Novel group 9 catalysts for the carbonylation of methanol
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The carbonylation of methanol catalysed by Group 9 metals is the principle industrial route to acetic acid. It has been one of the most important applications of homogeneous catalysts for thirty years. In that time the preferred catalytic species has descended the group from cobalt, through rhodium, and recently to iridium with the introduction of B.P. Chemical's Cativa process. Rhodium and iridium are precious metals, it would be advantageous to develop a catalytic system which does not depend on a rare metal. One way this could be achieved is by improving cobalt catalysed carbonylation. Work has concentrated on the ability of the cyclopentadienyl, pentamethylcyclopentadienyl and triethyl phosphine ligands to promote cobalt catalysts. Several novel cobalt catalysts and one novel rhodium catalyst have been discovered for the carbonylation of methanol to methyl acetate. CH₃OH + ROH Co/Catalyst-→ CH₃COOR + H₂O At 120°C using [Cp*Co(CO)₂] and Pet₃ as catalyst precursors rates of methanol carbonylation have been achieved which are, to our knowledge, far greater than any previously reported for cobalt catalysts. The initial rate of carbonylation compares favourably with that of rhodium based systems. High Pressure Infrared Spectroscopy has been utilised extensively as a tool for investigating the solution behaviour of the novel catalyst precursors [CpCo(CO)PMe₂ph], [CpCo(CO)₂], [Cp*Co(CO)₂] and [Cp*Rh(C0)₂].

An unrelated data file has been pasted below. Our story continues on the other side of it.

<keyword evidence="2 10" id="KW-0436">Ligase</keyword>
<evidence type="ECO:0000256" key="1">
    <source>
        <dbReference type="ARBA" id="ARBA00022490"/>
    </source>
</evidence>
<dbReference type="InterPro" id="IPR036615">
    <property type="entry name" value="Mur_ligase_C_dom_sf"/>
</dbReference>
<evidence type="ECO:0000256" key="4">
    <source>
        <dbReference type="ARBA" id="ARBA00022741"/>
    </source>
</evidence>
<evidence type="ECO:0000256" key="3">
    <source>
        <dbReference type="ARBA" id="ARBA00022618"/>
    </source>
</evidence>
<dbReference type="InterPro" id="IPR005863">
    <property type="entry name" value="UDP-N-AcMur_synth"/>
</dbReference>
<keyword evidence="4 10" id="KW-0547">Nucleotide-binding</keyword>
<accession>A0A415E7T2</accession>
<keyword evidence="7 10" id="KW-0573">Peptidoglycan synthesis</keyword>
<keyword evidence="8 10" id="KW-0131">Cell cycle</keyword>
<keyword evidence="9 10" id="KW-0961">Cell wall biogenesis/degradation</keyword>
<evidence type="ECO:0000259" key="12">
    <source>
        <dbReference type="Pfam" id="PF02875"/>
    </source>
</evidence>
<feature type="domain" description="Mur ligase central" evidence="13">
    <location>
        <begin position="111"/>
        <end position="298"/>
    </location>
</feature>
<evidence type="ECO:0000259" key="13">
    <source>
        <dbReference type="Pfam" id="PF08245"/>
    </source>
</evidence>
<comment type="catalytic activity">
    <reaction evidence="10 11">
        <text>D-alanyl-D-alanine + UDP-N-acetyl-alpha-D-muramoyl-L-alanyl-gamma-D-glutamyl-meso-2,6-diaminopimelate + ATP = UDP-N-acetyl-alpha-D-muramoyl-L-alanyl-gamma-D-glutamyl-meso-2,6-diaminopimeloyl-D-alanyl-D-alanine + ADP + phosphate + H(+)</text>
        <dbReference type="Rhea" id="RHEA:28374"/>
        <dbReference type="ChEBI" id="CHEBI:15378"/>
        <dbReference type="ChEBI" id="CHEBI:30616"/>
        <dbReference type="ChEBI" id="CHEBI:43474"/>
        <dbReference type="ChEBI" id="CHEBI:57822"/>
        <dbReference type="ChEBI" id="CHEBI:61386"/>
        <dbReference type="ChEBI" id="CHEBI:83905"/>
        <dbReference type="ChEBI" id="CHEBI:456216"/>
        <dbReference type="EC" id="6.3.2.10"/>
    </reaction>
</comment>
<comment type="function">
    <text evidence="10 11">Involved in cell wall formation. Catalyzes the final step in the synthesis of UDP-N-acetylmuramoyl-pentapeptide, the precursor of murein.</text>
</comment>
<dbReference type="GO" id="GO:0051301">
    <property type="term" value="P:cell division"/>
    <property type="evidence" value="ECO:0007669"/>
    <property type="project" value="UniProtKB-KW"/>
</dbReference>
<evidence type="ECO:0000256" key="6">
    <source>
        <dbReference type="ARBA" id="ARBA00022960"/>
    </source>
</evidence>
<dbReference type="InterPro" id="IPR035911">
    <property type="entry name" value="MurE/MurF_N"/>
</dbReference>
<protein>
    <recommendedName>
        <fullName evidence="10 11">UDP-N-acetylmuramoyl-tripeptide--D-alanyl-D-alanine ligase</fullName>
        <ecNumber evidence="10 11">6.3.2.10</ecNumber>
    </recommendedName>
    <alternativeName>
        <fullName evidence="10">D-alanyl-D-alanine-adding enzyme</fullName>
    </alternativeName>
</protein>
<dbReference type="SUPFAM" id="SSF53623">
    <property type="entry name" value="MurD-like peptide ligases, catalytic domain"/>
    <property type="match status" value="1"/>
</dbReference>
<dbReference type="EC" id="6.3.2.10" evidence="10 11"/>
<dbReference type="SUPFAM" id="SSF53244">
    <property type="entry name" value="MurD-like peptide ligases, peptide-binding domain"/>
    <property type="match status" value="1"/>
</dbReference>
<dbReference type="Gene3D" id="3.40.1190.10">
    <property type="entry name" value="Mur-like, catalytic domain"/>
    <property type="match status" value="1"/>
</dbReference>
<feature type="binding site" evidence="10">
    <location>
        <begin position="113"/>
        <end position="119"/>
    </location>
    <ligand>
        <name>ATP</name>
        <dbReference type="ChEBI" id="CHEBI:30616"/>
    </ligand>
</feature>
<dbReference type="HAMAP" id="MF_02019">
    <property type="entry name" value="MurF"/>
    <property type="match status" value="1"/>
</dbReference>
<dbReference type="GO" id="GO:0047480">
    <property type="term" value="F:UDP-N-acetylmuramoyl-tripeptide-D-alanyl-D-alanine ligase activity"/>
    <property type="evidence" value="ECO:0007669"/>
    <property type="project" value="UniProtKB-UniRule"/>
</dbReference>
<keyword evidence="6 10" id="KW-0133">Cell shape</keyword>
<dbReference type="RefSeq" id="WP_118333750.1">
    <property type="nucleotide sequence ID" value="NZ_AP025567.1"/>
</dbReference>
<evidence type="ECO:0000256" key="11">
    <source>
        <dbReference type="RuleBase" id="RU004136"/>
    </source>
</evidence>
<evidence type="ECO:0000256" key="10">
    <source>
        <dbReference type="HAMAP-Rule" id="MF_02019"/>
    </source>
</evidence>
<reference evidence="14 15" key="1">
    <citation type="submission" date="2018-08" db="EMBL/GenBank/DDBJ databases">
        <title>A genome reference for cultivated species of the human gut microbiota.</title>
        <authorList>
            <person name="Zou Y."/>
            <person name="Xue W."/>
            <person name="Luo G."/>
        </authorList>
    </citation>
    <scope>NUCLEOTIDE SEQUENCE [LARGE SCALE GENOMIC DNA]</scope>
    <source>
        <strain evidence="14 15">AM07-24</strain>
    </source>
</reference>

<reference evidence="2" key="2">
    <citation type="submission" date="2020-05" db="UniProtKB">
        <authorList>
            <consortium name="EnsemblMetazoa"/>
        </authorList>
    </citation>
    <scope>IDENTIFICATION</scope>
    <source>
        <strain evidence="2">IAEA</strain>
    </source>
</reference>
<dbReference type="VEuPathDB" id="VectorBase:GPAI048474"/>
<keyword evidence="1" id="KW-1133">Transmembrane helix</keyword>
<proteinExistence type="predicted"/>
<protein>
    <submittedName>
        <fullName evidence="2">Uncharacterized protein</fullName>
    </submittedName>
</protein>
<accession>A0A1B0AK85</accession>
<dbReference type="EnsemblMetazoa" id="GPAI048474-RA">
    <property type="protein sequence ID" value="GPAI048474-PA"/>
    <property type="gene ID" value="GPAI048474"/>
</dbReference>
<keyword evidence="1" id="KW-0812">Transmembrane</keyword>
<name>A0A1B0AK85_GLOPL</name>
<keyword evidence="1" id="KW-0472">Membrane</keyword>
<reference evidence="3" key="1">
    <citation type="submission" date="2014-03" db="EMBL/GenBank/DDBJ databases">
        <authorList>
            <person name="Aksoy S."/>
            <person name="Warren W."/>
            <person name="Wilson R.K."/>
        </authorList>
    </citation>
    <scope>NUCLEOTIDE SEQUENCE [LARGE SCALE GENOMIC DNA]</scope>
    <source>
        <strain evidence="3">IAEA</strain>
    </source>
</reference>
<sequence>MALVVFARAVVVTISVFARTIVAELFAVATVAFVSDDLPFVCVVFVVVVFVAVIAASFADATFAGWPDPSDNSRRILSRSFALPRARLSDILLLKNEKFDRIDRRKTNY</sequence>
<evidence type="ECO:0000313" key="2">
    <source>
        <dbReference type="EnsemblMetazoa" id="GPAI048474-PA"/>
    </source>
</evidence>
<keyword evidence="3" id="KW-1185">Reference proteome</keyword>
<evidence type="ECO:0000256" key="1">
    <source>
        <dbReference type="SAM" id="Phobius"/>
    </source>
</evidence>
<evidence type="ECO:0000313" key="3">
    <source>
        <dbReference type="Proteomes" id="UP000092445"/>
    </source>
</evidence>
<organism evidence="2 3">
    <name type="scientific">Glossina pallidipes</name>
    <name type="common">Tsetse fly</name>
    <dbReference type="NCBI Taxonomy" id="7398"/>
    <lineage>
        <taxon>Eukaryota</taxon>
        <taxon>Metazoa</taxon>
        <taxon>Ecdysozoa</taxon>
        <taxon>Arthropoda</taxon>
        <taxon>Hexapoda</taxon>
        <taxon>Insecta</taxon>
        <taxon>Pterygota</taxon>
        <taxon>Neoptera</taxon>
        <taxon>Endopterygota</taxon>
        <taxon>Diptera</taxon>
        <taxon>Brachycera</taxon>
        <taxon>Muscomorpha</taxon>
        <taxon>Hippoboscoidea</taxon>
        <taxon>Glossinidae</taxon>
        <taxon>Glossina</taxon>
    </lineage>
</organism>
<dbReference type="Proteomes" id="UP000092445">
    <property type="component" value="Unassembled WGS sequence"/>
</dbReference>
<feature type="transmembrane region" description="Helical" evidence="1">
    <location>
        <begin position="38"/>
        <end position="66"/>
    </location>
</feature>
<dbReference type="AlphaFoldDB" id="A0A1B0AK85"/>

Thesis, PhD Doctor of Philosophy
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